When in Bogotá I made the mistake of staying in La Candelaria. Don’t get me wrong, the location is perfect for touring as it sits in the cultural center containing all of the main attractions and museums. I was torn between whether or not to stay there initially and read a number of articles to help me make my decision, including this one comparing the difference in nightlife between the city center and northern neighborhoods.
My mistake was actually rooted in a poor order of priorities: did I want to stay close to the center of the action, backpackers, and museums or in a place where I can do my favorite activity – strolling through bourgeoisie/grungy/quirky/gentrified neighborhoods to see what’s up in interiors, architecture, graphic design, and fashion? You know, the boutiques, consignment stores, and cafés with products that are way too expensive but have all the shiny appeal to catch your eye. Where did I find this in Bogota? Chapinero. Again, I didn’t lodge there but there I did what I do best, walked for hours through the residential and commercial streets, purely shooting whatever caught my attention, and chatting with some locals about their craft.
I’ve always loved art museums and I try to visit at least one in every city I travel. I believe that art does real magic in my brain. It solves problems that I don’t even know I have, with solutions that I don’t even know exist. I’m not a numbers person. Instead my mind connects images/ideas similar and strange, so that seeing something creative remains in my memory and shape shifts to meet me in a later situation – when solving client problems at work, when joking with friends, or even while trying to give directions to a stranger in a different language (still working on that español). I’ve grown to appreciate the creativity in anything and everything for what it can later produce. I found this on the walls of coffee shops, on street corners, and the green of plants and succulents.
While at the MAMBO – Bogotá Museum of Modern Art, I was inspired by an analogy of life and staircases. A stairway has many attributes and ultimately no detail is too small. How it curves. The depth and height of it’s steps. The angle of it’s ascent. It’s all meaningful for the journey of the walker going up or down. Does the curve make you dizzy? Take you for a ride? Does the depth make you slow down your stride and take the journey much slower? Is the destination more important or the path it takes you to get there? Such is life and such are the small details in the everyday.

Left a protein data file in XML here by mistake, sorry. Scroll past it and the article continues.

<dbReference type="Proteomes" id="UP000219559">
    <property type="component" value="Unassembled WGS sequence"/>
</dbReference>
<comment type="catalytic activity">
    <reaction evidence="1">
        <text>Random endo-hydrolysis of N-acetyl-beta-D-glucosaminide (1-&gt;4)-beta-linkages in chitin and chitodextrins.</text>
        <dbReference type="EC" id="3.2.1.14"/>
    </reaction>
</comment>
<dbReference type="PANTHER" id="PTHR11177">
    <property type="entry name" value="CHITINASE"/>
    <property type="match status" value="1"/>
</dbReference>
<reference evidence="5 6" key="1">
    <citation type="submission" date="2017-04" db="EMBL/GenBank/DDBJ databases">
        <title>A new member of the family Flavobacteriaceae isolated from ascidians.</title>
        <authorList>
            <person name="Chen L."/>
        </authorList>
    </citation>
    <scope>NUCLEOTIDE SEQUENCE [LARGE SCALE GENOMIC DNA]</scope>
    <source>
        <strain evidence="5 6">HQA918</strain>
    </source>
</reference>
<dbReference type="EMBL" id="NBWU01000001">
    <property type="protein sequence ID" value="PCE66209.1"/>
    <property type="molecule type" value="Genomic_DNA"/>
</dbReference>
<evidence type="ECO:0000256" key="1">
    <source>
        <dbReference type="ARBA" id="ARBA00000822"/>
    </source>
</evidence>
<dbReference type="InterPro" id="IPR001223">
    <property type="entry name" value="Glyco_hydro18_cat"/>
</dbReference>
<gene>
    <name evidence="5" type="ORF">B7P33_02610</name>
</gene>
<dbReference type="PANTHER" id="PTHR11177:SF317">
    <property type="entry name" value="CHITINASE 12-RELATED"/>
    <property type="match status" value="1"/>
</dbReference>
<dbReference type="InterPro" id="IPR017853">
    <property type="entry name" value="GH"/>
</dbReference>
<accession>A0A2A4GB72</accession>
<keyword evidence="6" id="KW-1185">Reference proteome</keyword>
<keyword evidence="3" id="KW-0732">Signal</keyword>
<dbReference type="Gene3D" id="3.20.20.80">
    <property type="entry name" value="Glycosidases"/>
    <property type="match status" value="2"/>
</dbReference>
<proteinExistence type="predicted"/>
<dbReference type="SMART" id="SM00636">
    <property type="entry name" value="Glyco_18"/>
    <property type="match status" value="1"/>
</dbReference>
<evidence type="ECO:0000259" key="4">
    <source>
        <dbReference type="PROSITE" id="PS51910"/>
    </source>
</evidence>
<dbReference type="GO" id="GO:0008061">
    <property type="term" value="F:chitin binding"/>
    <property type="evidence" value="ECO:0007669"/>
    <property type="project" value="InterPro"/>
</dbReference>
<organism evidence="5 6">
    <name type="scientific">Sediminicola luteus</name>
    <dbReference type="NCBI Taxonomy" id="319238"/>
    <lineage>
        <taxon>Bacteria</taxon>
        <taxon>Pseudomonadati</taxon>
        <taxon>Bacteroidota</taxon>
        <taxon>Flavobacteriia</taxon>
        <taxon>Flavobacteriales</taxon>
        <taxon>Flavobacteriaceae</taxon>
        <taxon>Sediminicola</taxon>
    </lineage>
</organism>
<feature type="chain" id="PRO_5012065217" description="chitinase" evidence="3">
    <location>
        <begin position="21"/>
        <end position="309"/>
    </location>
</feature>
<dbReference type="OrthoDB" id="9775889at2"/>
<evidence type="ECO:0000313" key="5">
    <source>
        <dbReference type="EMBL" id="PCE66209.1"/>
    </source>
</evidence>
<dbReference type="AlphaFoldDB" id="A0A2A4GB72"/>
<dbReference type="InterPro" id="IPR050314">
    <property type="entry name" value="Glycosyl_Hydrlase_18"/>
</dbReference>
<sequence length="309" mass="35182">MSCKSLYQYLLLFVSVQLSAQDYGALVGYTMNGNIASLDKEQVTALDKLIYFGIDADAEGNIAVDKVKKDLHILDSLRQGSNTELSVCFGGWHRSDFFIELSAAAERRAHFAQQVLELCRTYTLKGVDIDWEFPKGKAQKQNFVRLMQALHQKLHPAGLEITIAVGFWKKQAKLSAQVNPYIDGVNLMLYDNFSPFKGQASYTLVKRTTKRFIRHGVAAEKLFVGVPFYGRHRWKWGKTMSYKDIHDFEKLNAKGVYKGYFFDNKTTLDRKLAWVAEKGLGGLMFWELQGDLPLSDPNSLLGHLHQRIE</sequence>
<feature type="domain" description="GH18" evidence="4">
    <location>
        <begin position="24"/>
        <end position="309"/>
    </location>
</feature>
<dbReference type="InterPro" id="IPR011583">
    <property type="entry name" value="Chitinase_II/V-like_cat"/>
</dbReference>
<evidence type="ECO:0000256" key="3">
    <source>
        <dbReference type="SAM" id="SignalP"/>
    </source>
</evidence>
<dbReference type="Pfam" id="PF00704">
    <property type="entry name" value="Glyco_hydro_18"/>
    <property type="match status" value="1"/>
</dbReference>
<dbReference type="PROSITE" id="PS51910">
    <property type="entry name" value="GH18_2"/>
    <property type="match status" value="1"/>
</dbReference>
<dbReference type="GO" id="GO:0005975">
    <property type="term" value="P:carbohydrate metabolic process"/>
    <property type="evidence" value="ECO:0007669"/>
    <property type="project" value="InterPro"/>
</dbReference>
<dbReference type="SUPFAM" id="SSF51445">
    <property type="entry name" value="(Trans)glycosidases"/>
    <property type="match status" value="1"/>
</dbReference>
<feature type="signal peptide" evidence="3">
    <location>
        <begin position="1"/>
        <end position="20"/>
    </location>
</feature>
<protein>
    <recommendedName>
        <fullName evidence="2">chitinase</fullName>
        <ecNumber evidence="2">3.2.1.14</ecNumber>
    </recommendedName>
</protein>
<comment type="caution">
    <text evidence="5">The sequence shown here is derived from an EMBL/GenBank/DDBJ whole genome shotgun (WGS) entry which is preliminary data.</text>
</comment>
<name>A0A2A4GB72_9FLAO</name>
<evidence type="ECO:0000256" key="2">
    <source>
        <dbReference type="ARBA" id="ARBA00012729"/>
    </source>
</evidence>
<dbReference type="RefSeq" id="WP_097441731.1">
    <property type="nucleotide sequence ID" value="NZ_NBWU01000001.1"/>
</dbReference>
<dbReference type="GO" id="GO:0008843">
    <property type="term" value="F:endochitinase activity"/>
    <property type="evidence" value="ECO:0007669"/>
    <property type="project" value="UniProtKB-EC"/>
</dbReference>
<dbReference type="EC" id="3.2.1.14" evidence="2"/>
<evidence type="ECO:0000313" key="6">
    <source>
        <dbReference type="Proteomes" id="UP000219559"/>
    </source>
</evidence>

I stumbled into a home goods store called Un Medio Creativo, mainly because it’s sign screamed, “Tienda de Diseño”. I walked in and found a garage sale of coin art, taxidermy made out of bike parts, a coffee table Rubix cube and the like. It. Was. Awesome. I wondered how the stuff got there and I guess my gaze begged the question because a guy working at the register walked over to me. I asked about the objects. “It’s all trash found in the street.” No way! In the streets of Bogota!? He, Camilo, and his business partner, Daniel, find “trash” and redesign it using their creativity and expertise in graphic design. There’s no way you can call this stuff trash anymore. I was so inspired by his craft and entrepreneurship. What an interesting way to use a degree in graphic design.
It’s images like this that will be the inspiration for my [future] wedding or decorating my new apartment or writing a birthday card or photography or my next destination…
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